The position below is from Tom Villiers v Ian Wallis, Southend 2015, with White to play.
Black has sacrificed a pawn and has swapped off White’s fianchetto (light-squared) bishop, so has hopes of a mating attack.
With accurate defence White can probably defend. However he decided to make a few threats himself and opened the long diagonal, attacking g7 with 20. dxc5?
This was his last mistake, as Black forces resignation in two moves.
Can you find the moves that Ian played? The answer is several lines down the page…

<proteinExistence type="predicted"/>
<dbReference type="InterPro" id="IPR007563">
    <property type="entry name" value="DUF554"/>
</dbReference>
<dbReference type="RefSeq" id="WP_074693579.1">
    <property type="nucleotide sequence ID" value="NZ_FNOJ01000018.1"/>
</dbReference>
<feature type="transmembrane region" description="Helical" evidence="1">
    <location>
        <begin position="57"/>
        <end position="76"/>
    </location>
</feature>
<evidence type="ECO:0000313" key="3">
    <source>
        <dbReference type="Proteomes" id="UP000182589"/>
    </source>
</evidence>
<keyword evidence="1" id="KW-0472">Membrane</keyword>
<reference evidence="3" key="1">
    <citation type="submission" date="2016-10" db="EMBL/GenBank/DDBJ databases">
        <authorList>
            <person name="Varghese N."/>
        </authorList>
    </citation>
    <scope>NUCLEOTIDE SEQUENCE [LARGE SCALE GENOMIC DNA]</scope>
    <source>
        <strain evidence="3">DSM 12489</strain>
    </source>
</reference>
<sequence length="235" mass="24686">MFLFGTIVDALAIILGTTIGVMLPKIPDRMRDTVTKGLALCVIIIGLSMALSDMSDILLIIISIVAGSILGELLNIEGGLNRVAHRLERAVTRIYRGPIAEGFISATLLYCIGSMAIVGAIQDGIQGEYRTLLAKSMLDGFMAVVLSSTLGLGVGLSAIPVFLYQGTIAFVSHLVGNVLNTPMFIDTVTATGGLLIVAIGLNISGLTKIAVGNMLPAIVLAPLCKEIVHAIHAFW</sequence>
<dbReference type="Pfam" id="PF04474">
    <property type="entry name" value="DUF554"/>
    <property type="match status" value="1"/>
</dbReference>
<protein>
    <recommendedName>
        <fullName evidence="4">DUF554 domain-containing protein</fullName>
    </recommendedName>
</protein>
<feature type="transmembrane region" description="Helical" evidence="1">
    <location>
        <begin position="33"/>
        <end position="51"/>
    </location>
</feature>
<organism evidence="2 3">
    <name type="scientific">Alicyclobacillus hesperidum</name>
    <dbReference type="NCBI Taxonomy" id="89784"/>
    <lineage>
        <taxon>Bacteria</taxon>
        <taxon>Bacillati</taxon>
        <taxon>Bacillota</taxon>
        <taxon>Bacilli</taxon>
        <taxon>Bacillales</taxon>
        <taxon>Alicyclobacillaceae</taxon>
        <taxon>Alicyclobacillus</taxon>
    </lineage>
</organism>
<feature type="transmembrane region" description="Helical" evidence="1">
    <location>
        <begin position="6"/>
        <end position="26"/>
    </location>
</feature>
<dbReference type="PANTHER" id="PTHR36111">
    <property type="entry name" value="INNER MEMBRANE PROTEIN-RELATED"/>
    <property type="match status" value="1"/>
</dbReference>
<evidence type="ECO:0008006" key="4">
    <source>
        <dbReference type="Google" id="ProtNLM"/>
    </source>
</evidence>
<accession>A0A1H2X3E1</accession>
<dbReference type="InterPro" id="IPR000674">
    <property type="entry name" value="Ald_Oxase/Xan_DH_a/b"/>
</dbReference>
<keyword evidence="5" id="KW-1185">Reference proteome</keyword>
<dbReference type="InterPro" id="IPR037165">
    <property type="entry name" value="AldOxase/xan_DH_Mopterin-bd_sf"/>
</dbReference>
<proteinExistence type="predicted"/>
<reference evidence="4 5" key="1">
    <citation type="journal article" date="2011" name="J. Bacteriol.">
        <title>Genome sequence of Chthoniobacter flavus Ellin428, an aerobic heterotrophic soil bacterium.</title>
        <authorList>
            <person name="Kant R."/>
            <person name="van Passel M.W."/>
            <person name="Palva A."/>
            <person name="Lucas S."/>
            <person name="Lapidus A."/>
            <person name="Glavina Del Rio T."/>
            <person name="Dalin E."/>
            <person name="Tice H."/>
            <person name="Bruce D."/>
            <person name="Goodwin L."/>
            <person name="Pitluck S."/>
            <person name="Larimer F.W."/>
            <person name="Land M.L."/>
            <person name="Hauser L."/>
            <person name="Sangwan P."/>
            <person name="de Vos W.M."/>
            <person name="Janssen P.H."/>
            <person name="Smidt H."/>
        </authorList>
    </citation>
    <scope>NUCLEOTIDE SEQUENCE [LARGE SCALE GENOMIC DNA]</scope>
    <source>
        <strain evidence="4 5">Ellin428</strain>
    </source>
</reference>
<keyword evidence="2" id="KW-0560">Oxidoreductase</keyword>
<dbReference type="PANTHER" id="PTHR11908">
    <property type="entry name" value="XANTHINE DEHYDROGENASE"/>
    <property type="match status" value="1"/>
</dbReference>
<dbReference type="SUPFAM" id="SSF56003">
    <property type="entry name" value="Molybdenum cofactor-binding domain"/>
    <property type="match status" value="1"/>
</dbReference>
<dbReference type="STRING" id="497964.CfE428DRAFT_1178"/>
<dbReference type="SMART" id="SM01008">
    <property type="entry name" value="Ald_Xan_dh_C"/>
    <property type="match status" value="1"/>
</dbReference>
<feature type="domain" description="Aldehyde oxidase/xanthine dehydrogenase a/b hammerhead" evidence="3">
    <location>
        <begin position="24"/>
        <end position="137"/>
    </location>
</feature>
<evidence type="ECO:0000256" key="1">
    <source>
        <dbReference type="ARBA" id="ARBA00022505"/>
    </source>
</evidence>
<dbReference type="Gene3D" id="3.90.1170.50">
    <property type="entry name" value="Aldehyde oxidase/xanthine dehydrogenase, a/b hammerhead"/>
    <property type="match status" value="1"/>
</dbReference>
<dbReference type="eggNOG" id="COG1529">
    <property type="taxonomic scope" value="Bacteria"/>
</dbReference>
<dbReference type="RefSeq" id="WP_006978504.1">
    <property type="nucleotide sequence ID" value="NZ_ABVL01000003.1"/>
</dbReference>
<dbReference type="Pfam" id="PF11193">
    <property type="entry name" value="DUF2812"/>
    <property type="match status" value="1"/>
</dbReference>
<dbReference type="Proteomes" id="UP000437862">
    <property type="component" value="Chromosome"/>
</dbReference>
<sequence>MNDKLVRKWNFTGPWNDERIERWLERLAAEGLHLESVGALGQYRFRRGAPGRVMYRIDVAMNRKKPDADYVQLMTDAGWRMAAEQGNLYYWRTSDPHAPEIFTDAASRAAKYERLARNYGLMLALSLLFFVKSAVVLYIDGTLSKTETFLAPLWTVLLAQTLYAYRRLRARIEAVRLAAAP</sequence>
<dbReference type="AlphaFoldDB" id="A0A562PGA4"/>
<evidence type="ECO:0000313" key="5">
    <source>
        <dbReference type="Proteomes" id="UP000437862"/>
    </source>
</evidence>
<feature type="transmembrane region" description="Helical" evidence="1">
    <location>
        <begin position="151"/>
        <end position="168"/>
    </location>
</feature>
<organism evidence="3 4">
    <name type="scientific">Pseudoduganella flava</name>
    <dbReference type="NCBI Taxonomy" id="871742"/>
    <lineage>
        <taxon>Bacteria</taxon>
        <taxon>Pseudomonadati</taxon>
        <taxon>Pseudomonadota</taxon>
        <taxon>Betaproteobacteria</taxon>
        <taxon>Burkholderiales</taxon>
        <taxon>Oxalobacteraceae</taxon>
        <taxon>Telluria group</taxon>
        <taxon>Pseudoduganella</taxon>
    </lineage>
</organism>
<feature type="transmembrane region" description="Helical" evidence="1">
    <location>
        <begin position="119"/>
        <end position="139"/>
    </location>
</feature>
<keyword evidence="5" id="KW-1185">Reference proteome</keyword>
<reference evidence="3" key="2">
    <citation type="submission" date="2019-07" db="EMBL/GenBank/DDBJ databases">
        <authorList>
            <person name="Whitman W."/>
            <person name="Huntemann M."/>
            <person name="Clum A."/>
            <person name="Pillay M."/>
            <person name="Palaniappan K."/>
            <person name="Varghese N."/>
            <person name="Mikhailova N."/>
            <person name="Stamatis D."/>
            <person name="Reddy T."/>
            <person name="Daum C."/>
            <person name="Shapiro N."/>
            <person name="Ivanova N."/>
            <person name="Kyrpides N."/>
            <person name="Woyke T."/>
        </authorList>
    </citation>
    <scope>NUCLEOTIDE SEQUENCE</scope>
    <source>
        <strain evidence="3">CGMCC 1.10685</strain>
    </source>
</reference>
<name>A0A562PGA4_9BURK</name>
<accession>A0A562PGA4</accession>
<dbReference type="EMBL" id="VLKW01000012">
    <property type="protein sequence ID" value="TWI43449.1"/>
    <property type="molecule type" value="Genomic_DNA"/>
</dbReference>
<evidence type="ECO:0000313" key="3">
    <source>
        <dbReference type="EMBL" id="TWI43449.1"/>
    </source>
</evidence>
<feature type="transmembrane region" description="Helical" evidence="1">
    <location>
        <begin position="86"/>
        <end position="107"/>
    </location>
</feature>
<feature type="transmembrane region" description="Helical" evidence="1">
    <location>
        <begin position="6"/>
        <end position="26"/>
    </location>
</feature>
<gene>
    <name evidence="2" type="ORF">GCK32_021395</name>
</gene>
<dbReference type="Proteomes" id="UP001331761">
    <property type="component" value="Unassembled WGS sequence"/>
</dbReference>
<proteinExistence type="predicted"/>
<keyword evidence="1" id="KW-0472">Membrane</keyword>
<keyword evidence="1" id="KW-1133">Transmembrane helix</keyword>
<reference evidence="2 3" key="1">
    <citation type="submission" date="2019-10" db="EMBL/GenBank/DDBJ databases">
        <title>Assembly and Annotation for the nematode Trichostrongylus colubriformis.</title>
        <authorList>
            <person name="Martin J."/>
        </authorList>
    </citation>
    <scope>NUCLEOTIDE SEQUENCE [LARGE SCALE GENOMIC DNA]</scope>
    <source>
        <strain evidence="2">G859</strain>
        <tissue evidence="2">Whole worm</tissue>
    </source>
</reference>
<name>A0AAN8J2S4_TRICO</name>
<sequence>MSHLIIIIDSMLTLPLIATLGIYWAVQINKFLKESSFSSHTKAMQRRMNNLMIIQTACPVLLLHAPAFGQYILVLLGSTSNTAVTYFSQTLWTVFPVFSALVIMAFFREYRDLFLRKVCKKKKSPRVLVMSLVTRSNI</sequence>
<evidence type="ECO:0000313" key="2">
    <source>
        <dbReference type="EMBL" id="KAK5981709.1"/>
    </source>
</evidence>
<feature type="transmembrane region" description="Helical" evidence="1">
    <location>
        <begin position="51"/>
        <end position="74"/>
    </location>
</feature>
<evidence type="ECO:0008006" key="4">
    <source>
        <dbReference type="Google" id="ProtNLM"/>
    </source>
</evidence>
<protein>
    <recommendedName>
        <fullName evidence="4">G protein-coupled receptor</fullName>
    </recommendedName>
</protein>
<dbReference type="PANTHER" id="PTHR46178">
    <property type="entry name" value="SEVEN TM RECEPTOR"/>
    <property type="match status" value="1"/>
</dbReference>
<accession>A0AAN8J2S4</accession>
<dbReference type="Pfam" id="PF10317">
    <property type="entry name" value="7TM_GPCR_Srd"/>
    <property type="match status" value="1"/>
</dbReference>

20… Ne5 blocks the mate and threatens mate himself (21. … Nf3+ and 22. … Qxh2#), which can only be prevented by serious material losses. White thought 21. Ne1 defends but resigned after 21… Qh3 due to 22. Ng2, Nf3+; 23. Qxf3 (the only move to stop mate on h2) 23… Bxf3 and whichever square the knight moves to the rook captures it. 21. h4 also fails to save the game as Black has 21… Rxh4!; 22. gxh4, Nf3+ etc.